Test series 1 . | ||||||
---|---|---|---|---|---|---|

Area ratios | M_{SL}^{a} | |||||

η = 64 | 0 | |||||

η = 16 | 0 | |||||

η = 6.6 | 0 | |||||

η = 4.0 | 0 |

Test series 1 . | ||||||
---|---|---|---|---|---|---|

Area ratios | M_{SL}^{a} | |||||

η = 64 | 0 | |||||

η = 16 | 0 | |||||

η = 6.6 | 0 | |||||

η = 4.0 | 0 |

Test series 2 . | |||||||
---|---|---|---|---|---|---|---|

Area ratio and frequency . | M
. _{SL} | Area ratio and frequency . | M
. _{SL} | Area ratio and frequency . | M
. _{SL} | ||

η = 16 f = 296 Hz | 0.010 | η = 16 f = 210 Hz | 0.010 | η = 16 f = 178 Hz | 0.011 | ||

0.025 | 0.026 | 0.023 | |||||

0.041 | 0.045 | 0.043 | |||||

0.062 | 0.064 | 0.061 | |||||

0.077 | 0.082 | 0.084 | |||||

0.089 | 0.094 | 0.098 |

Test series 2 . | |||||||
---|---|---|---|---|---|---|---|

Area ratio and frequency . | M
. _{SL} | Area ratio and frequency . | M
. _{SL} | Area ratio and frequency . | M
. _{SL} | ||

η = 16 f = 296 Hz | 0.010 | η = 16 f = 210 Hz | 0.010 | η = 16 f = 178 Hz | 0.011 | ||

0.025 | 0.026 | 0.023 | |||||

0.041 | 0.045 | 0.043 | |||||

0.062 | 0.064 | 0.061 | |||||

0.077 | 0.082 | 0.084 | |||||

0.089 | 0.094 | 0.098 |

^{a}

Sense-line Mach number (*M _{SL}*).

### 2.2 Experimental impedance calculation

The method for extracting the acoustic impedance of the area contraction is similar to that of Fujimori *et al.*^{8} utilizing the multi-point least squares method with four microphones in each section. The Fourier transformed acoustic pressure-history was calculated, yielding the complex acoustic pressure amplitudes measured by each transducer. Each set of four transducers was used to calculate the incident and reflected acoustic wave pressure and velocity in its respective section using the plane wave decomposition model presented in Kawell *et al.*^{6}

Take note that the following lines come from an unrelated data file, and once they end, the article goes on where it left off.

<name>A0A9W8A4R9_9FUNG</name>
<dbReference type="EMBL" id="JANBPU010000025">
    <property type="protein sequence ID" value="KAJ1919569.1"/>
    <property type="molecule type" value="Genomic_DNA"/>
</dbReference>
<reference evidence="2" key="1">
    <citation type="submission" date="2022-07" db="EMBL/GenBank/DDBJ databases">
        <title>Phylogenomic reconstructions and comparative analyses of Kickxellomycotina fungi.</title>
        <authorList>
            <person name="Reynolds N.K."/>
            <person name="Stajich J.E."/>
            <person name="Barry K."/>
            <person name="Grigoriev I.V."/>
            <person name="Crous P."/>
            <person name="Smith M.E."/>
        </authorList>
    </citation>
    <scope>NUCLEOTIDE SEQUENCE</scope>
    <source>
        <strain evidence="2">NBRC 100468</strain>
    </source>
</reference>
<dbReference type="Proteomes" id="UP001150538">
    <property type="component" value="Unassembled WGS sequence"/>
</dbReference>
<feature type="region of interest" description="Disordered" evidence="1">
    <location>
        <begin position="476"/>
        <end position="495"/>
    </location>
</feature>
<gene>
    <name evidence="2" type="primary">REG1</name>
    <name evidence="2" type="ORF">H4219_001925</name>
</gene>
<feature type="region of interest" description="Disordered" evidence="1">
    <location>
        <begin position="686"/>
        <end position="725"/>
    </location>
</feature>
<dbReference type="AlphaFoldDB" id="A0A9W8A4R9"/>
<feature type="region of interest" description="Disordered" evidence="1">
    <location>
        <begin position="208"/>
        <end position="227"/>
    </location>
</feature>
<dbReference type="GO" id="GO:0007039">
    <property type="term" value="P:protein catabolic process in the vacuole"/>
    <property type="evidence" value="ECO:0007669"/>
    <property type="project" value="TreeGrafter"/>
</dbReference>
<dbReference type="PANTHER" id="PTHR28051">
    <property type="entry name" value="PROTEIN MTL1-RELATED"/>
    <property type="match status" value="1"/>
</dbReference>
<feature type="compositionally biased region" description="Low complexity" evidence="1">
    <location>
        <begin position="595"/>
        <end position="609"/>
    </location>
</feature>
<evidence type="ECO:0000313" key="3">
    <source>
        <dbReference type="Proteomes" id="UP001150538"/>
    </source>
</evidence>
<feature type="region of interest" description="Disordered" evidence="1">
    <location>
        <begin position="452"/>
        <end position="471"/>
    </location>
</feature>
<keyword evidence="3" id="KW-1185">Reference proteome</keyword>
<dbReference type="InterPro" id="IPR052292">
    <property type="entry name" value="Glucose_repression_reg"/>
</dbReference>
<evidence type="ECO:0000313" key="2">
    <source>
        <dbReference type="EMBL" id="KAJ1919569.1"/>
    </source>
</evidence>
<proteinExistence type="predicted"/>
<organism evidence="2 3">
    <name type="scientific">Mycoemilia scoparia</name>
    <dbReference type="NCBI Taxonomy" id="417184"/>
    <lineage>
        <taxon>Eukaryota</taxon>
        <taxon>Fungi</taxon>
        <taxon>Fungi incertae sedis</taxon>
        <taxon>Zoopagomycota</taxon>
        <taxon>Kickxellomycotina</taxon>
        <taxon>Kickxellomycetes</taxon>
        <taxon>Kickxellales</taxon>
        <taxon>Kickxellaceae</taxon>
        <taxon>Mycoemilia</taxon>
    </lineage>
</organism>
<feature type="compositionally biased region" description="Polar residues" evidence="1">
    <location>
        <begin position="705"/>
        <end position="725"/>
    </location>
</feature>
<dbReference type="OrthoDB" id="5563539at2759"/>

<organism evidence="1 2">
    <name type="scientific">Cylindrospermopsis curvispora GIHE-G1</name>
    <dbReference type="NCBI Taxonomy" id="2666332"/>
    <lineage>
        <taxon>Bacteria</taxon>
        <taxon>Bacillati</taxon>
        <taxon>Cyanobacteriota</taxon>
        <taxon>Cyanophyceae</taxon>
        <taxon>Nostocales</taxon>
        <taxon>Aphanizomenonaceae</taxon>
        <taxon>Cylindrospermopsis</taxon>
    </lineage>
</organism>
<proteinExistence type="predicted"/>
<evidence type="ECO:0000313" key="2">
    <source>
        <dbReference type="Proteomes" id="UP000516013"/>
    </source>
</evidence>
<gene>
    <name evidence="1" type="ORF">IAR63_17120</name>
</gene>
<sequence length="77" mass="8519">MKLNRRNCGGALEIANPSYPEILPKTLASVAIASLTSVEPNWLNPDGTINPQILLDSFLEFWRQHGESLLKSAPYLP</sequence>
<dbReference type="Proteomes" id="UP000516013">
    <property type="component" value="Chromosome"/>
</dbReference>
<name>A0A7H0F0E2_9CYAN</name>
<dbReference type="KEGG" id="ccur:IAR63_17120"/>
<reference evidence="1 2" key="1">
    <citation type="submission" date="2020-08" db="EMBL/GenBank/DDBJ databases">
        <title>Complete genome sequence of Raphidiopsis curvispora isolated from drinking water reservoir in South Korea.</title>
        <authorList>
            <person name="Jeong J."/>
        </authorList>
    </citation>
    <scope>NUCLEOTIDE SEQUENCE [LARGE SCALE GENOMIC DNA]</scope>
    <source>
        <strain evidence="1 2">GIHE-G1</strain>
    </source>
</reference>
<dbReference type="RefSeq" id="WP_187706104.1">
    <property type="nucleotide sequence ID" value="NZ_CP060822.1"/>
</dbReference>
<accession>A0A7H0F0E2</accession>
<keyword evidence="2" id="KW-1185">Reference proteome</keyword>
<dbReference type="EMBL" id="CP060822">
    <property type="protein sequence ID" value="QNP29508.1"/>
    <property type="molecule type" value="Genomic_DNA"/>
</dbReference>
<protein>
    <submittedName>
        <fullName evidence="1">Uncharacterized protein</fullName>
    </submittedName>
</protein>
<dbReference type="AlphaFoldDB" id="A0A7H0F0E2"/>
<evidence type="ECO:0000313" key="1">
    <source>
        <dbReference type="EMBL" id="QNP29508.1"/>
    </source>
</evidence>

In general, the acoustic reactance, the imaginary portion of the acoustic impedance, behaves linearly and is very small. This is evidenced in the length correction portion of this letter (Sec. 4.3), where the reactance is utilized to compute the length correction. Therefore, the remainder of the analysis shown will show the acoustic resistance, the real portion of the acoustic impedance, as it is expected to behave nonlinearly near the resonance point of the EXT.

## 3. Impedance modeling

The results of this investigation are compared to a previously published model.^{6} This model is developed from the unsteady Bernoulli equation and is simplified for the special case of an area contraction. The resultant equation for the acoustic resistance is shown in Eq. (1),

where $p\u03021,1$ is the acoustic pressure upstream of the area contraction, $p\u03022,1$ is the acoustic pressure downstream of the area contraction, $u\u03021,1$ is the acoustic velocity calculated upstream of the area contraction, $u0$ is the free stream velocity, $Si$ is the cross-sectional area of the respective section, $Lc$ is a characteristic length, and $\alpha f$ and $\alpha r$ are the forward and reverse loss coefficients, respectively. The ratio *θ* is defined via the following: